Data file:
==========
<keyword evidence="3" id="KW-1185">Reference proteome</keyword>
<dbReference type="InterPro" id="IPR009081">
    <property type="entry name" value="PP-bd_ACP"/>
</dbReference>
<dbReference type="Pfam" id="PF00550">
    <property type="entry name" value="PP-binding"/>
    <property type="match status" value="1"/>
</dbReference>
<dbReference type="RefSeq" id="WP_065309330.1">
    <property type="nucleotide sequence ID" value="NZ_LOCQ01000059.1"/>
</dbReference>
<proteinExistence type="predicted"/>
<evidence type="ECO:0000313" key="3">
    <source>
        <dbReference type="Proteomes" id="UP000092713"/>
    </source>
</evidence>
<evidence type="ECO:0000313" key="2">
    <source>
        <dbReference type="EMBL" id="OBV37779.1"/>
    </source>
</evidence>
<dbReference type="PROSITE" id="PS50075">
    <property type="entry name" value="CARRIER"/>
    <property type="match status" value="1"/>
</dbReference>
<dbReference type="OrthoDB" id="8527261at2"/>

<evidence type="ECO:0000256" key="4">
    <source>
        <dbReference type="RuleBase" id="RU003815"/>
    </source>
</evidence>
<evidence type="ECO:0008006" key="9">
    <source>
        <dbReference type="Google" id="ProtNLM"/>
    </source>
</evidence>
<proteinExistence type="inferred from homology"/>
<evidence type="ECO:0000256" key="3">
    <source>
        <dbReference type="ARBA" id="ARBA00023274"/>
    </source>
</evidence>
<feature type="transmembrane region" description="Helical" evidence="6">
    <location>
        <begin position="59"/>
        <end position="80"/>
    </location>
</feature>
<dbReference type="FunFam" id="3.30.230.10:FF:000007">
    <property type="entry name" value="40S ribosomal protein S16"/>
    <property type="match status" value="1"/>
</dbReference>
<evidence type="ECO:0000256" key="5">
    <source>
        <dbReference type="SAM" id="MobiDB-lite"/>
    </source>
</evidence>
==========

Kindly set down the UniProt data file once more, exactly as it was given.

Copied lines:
<keyword evidence="3" id="KW-1185">Reference proteome</keyword>
<dbReference type="InterPro" id="IPR009081">
    <property type="entry name" value="PP-bd_ACP"/>
</dbReference>
<dbReference type="Pfam" id="PF00550">
    <property type="entry name" value="PP-binding"/>
    <property type="match status" value="1"/>
</dbReference>
<dbReference type="RefSeq" id="WP_065309330.1">
    <property type="nucleotide sequence ID" value="NZ_LOCQ01000059.1"/>
</dbReference>
<proteinExistence type="predicted"/>
<evidence type="ECO:0000313" key="3">
    <source>
        <dbReference type="Proteomes" id="UP000092713"/>
    </source>
</evidence>
<evidence type="ECO:0000313" key="2">
    <source>
        <dbReference type="EMBL" id="OBV37779.1"/>
    </source>
</evidence>
<dbReference type="PROSITE" id="PS50075">
    <property type="entry name" value="CARRIER"/>
    <property type="match status" value="1"/>
</dbReference>
<dbReference type="OrthoDB" id="8527261at2"/>

<evidence type="ECO:0000256" key="4">
    <source>
        <dbReference type="RuleBase" id="RU003815"/>
    </source>
</evidence>
<evidence type="ECO:0008006" key="9">
    <source>
        <dbReference type="Google" id="ProtNLM"/>
    </source>
</evidence>
<proteinExistence type="inferred from homology"/>
<evidence type="ECO:0000256" key="3">
    <source>
        <dbReference type="ARBA" id="ARBA00023274"/>
    </source>
</evidence>
<feature type="transmembrane region" description="Helical" evidence="6">
    <location>
        <begin position="59"/>
        <end position="80"/>
    </location>
</feature>
<dbReference type="FunFam" id="3.30.230.10:FF:000007">
    <property type="entry name" value="40S ribosomal protein S16"/>
    <property type="match status" value="1"/>
</dbReference>
<evidence type="ECO:0000256" key="5">
    <source>
        <dbReference type="SAM" id="MobiDB-lite"/>
    </source>
</evidence>